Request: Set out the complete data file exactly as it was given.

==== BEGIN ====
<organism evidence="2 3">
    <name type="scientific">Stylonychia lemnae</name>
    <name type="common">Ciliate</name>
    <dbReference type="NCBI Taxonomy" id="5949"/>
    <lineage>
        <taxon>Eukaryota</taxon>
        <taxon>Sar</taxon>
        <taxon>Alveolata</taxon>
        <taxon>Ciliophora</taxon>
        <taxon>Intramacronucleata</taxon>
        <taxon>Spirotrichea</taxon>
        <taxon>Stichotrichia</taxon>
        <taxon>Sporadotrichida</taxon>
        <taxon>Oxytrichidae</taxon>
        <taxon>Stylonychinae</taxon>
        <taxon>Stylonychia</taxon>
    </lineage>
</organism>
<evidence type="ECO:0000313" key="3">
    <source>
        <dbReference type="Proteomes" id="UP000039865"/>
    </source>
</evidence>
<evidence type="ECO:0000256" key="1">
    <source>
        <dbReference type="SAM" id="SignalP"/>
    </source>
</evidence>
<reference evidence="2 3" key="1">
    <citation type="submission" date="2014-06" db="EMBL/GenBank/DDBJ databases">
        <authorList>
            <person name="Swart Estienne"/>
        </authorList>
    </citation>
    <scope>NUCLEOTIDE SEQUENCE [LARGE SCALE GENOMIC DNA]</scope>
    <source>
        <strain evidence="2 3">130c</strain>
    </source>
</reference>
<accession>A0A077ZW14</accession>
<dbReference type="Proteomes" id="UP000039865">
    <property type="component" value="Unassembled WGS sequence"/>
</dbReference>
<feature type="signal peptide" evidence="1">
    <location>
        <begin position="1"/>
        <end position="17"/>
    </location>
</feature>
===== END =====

<organism evidence="2 3">
    <name type="scientific">Stylonychia lemnae</name>
    <name type="common">Ciliate</name>
    <dbReference type="NCBI Taxonomy" id="5949"/>
    <lineage>
        <taxon>Eukaryota</taxon>
        <taxon>Sar</taxon>
        <taxon>Alveolata</taxon>
        <taxon>Ciliophora</taxon>
        <taxon>Intramacronucleata</taxon>
        <taxon>Spirotrichea</taxon>
        <taxon>Stichotrichia</taxon>
        <taxon>Sporadotrichida</taxon>
        <taxon>Oxytrichidae</taxon>
        <taxon>Stylonychinae</taxon>
        <taxon>Stylonychia</taxon>
    </lineage>
</organism>
<evidence type="ECO:0000313" key="3">
    <source>
        <dbReference type="Proteomes" id="UP000039865"/>
    </source>
</evidence>
<evidence type="ECO:0000256" key="1">
    <source>
        <dbReference type="SAM" id="SignalP"/>
    </source>
</evidence>
<reference evidence="2 3" key="1">
    <citation type="submission" date="2014-06" db="EMBL/GenBank/DDBJ databases">
        <authorList>
            <person name="Swart Estienne"/>
        </authorList>
    </citation>
    <scope>NUCLEOTIDE SEQUENCE [LARGE SCALE GENOMIC DNA]</scope>
    <source>
        <strain evidence="2 3">130c</strain>
    </source>
</reference>
<accession>A0A077ZW14</accession>
<dbReference type="Proteomes" id="UP000039865">
    <property type="component" value="Unassembled WGS sequence"/>
</dbReference>
<feature type="signal peptide" evidence="1">
    <location>
        <begin position="1"/>
        <end position="17"/>
    </location>
</feature>